HomeJacketCustomers Love To Buy, But Hate To Be Sold

Customers Love To Buy, But Hate To Be Sold

If you want to insult your friends, just ask, “Who sold you that jacket?”

Want to complement them? You can, with a slight change of emphasis: “Where did you buy that jacket?

The implication is clear. If you ended up with something ugly or inappropriate, you couldn’t have been in charge of your faculties; you were under the influence of a salesperson.

As a general rule, customers love to feel they’re buying, but they hate the pressures and connotations associated with being sold. Therefore, as a seller, if you can position yourself as being a resource, a helper, a guide, a consultant, an information sharer, then people will feel they’re voluntarily choosing your wares, and their degree of ownership of the process will be heightened, along with their overall satisfaction.

In practical terms, if they choose it, they’re less likely to return it. If it is foisted on them, it never fully becomes theirs, and you can have it back.

Also, they can take credit for having made a good decision, boast about how well they did to their friends, which will bring them back, and steer referrals your way.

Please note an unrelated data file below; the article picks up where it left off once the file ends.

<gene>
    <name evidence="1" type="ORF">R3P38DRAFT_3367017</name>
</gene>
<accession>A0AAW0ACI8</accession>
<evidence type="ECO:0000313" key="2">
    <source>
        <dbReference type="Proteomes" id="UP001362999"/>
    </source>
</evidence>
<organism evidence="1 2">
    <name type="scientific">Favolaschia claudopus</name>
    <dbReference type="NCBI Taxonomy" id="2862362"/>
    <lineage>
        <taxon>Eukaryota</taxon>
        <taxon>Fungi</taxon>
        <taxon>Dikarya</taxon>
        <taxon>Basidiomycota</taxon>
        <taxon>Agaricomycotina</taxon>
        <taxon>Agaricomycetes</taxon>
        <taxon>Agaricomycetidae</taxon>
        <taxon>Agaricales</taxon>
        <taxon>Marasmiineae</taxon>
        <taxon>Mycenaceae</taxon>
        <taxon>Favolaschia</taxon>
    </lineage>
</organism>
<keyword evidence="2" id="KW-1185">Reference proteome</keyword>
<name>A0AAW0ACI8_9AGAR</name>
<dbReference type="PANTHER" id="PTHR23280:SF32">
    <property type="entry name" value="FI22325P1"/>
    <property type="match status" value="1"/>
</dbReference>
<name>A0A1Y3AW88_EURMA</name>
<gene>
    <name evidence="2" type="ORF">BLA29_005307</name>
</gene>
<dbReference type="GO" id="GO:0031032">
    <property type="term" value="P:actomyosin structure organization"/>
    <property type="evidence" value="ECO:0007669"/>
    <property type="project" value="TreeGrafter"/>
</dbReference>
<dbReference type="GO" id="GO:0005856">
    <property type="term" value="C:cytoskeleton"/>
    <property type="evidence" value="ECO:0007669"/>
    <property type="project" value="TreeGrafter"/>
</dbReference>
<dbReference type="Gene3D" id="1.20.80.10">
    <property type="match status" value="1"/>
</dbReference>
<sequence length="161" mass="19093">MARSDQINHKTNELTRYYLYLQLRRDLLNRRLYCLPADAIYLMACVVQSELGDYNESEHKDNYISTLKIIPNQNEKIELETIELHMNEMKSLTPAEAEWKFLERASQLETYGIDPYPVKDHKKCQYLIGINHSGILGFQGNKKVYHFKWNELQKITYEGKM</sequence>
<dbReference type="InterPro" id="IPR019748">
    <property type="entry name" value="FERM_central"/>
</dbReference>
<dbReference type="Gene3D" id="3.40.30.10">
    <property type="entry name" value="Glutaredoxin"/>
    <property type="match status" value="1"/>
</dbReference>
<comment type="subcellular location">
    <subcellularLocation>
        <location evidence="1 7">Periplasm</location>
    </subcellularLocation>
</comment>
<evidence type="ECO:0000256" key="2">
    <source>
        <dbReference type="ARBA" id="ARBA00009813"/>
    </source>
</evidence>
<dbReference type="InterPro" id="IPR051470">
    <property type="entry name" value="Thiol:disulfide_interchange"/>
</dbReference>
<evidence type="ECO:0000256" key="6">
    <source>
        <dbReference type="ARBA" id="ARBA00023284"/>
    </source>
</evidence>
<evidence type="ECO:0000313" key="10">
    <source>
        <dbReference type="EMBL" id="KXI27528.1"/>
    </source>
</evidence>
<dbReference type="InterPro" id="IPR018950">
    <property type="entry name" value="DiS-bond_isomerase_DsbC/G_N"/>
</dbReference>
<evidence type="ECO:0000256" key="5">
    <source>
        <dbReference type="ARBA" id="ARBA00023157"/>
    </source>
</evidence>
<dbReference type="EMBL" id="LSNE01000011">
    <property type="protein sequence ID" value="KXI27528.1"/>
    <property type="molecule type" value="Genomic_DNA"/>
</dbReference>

How do we pull off this feat?

We do it by peppering our conversation with questions. There are four, basic types of questions every salesperson should have in his arsenal: open, narrow, closed, and leading.

An open question can be as simple as how are you? It opens the conversation, and while many folks will give a short, perfunctory answer, they can say anything and go anywhere with it.

“How are you holding up in this weather?” narrows the conversation, right away. Again, it can elicit a short answer or an elaborate one.

“Are you looking for a jacket?” is a closed question, and of course, it’s designed to ferret out a yes or no.

“That jacket looks great on you, don’t you think?” is a leading question. It is aimed at achieving a conditioned, knee-jerk reply such as “Yup.”

Each question type has its place in a sales conversation. The first two, open and narrow, tend to give the customer greater freedom, and they feel less constraining, inducing more of a “buying” feeling. The last two, closed and leading, are directive questions, and they feel more like we’re being sold, when we hear them.

Therefore, we want to avoid using them too early in the chat; otherwise, we can scare away the prospect. When it’s time to close the deal, however, we’ve earned the right to use more direct probes, having already gently guided the person along to that point.

In future articles I’ll explore related devices, such as “perfect questions(TM)”. These are so well thought out that they give a listener a wide berth, yet induce him to close himself!

Dr. Gary S. Goodman © 2005

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